World’s richest man Jeff Bezos and his crewmates returned to the Earth surface safely after rocketing into space Tuesday aboard his Blue Origin spacecraft.
The crew launched from Blue Origin’s Launch Site One facility in West Texas at 9 a.m. ET and were in flight for 11 minutes.
Bezos’ trip comes nine days after Virgin Galactic’s Richard Branson flew to about 85 kilometres in the air aboard a rocket ship he helped fund.
Joining Bezos, age 57, was Oliver Daemen, the 18-year-old son of a Dutch auction bidder, who is the youngest person to ever go to space.
The launch also featured the oldest person to go to space, 82-year-old Wally Funk.
The fourth person on board was Mark Bezos, Jeff’s brother.
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Soldiers Open Fire On Protesters In Sudan After Military Coup
Crowds protested into the night in Sudan Monday to denounce a military coup, with chaos engulfing the capital Khartoum after soldiers opened fire on demonstrators and reportedly killed three people.
Sudan’s top general declared a state of emergency and dissolved the government — one of several similar takeovers in Africa this year — sparking swift condemnation from the US, which suspended aid and urged that civilian government be restored.
The UN demanded the prime minister’s “immediate release” and diplomats in New York told AFP the Security Council was expected to meet to discuss the crisis on Tuesday.
General Abdel Fattah al-Burhan’s announcement came after the armed forces detained the civilian leaders who have been heading the transition to full civilian rule following the April 2019 overthrow of autocrat Omar al-Bashir.
“To rectify the revolution’s course, we have decided to declare a state of emergency nationwide… dissolve the transitional sovereign council, and dissolve the cabinet,” said Burhan.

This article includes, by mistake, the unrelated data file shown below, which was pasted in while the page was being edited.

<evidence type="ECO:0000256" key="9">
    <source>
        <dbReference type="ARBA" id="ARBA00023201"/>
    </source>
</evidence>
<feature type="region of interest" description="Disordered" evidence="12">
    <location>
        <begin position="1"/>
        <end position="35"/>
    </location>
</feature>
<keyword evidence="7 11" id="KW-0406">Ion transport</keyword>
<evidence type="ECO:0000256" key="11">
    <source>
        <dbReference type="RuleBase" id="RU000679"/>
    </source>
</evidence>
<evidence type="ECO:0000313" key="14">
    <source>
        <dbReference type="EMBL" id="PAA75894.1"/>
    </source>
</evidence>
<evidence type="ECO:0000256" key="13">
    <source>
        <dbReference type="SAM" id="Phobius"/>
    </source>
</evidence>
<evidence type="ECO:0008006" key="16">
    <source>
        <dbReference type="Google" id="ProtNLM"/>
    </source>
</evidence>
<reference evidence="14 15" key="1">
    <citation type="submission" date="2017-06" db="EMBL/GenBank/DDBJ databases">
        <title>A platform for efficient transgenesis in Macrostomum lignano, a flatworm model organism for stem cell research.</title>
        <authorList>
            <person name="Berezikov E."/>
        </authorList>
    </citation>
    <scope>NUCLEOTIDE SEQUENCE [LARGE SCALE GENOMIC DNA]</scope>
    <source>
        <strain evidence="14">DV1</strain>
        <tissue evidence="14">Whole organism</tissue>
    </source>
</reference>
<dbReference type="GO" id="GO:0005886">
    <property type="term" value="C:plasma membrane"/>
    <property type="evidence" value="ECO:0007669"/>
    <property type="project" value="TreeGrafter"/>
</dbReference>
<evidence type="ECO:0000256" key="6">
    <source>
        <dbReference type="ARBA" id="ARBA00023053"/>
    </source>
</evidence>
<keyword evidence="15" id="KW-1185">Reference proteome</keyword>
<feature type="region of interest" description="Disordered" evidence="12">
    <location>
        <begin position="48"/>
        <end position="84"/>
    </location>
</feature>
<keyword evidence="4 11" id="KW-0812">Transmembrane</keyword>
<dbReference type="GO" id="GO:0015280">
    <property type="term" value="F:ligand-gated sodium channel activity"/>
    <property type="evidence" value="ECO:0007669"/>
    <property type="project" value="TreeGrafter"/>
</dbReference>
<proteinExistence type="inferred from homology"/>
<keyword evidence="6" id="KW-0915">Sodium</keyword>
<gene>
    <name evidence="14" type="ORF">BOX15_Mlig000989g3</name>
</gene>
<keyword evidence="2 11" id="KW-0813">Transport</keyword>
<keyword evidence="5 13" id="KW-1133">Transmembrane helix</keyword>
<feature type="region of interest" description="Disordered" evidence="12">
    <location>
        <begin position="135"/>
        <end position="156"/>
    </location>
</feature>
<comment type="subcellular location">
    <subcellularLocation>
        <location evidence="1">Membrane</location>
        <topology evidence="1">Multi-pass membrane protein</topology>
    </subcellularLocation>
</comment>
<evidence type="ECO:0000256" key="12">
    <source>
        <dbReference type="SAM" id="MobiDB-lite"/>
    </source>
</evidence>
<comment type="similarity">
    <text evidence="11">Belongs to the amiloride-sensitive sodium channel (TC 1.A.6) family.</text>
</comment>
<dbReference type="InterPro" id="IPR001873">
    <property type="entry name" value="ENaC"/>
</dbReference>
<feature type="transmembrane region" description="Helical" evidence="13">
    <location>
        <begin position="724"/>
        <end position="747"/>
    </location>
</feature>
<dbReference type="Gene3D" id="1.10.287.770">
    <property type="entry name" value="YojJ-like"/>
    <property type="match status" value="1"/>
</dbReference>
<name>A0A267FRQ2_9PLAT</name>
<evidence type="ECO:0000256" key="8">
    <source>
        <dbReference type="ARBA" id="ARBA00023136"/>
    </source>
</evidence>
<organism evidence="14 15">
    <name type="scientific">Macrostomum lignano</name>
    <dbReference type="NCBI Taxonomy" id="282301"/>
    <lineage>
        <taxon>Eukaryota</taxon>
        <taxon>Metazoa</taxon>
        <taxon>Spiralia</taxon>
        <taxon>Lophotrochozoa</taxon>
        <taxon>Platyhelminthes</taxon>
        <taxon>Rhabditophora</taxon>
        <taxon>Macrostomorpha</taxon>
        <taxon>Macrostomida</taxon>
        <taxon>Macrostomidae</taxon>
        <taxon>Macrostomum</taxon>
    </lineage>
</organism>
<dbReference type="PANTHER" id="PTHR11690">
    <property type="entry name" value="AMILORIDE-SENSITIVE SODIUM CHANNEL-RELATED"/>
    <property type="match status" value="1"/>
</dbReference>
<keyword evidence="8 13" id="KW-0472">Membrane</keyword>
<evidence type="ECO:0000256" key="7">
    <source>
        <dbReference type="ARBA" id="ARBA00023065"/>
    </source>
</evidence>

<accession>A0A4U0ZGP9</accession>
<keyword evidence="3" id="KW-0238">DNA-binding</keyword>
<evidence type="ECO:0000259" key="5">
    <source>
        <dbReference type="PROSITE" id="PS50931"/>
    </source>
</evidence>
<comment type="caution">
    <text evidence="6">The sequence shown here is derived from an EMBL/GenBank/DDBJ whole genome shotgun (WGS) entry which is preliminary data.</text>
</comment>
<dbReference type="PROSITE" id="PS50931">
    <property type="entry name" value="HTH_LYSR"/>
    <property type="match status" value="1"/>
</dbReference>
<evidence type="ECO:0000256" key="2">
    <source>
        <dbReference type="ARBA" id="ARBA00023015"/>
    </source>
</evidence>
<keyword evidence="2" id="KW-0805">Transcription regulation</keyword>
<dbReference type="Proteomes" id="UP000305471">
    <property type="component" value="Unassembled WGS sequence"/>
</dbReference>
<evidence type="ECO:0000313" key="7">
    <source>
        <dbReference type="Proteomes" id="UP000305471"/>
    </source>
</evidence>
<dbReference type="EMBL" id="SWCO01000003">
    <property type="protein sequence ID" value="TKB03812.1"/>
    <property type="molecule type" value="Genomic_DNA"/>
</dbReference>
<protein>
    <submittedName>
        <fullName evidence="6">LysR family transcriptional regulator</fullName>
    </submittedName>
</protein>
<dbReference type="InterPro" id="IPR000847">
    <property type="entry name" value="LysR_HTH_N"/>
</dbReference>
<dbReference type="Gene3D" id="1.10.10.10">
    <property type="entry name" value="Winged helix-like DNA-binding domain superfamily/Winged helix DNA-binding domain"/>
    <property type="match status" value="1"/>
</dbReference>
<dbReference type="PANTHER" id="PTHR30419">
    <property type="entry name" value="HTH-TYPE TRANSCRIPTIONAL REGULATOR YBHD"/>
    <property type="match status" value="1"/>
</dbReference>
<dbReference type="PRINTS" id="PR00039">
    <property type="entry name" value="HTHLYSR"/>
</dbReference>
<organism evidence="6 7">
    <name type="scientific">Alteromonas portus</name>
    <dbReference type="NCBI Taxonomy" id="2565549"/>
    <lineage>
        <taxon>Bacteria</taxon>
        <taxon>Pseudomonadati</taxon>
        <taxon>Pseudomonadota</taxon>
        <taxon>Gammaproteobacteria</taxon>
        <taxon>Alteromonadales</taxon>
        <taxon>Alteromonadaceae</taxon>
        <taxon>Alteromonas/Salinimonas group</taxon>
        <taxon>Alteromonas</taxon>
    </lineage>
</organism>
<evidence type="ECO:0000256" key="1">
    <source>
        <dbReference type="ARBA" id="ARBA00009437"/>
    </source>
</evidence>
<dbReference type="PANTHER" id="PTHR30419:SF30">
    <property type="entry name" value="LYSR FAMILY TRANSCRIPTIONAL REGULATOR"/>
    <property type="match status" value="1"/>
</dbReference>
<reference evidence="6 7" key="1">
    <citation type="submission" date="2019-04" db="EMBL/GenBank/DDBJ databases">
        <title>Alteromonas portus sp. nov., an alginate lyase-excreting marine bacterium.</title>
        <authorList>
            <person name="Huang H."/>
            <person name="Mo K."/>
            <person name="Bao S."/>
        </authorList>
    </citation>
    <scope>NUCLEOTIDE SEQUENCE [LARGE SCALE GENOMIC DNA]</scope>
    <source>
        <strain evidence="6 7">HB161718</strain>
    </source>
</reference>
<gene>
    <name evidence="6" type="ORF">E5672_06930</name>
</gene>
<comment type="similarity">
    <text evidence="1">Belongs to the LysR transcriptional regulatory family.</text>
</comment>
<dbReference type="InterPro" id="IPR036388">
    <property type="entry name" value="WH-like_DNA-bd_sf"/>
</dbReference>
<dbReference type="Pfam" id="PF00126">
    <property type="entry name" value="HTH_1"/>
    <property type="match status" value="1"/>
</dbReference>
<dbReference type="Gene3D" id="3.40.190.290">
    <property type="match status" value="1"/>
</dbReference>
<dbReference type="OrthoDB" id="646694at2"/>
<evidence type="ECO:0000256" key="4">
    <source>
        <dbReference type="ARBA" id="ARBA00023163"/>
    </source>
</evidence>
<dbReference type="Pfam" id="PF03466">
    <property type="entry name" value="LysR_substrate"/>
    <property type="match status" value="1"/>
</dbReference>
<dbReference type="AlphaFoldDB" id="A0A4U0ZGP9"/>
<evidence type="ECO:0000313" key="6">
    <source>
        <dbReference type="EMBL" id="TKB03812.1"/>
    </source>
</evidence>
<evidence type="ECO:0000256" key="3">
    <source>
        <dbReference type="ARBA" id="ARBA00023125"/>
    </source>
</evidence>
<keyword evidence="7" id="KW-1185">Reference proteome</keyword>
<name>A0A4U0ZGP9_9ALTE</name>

Clashes erupted in the capital Khartoum after his speech, with the information ministry saying that soldiers had “fired live bullets on protesters rejecting the military coup outside the army headquarters”.
Three protesters were killed and about 80 people wounded when soldiers opened fire, according to the independent Central Committee of Sudan Doctors.
“Civilian rule is the people’s choice,” chanted the demonstrators, who waved flags and used tyres to create burning barricades.
The violence outside the army headquarters came after soldiers detained Prime Minister Abdalla Hamdok, ministers in his government and civilian members of the ruling council, the information ministry said.
Internet services were cut across the country and roads into Khartoum shut, before soldiers stormed the headquarters of the state broadcaster in the capital’s twin city of Omdurman, the ministry said.
UN Secretary-General Antonio Guterres said in a statement the detention of the civilian leaders was “unlawful” and condemned “the ongoing military coup d’etat”.
The European Union, African Union and Arab League also expressed concern, while the United States, which has been a key supporter of Sudan’s transition, said it had suspended $700 million in aid.
“The civilian-led transitional government should be immediately restored,” said State Department spokesman Ned Price, adding that the US had not been able to contact the detained prime minister.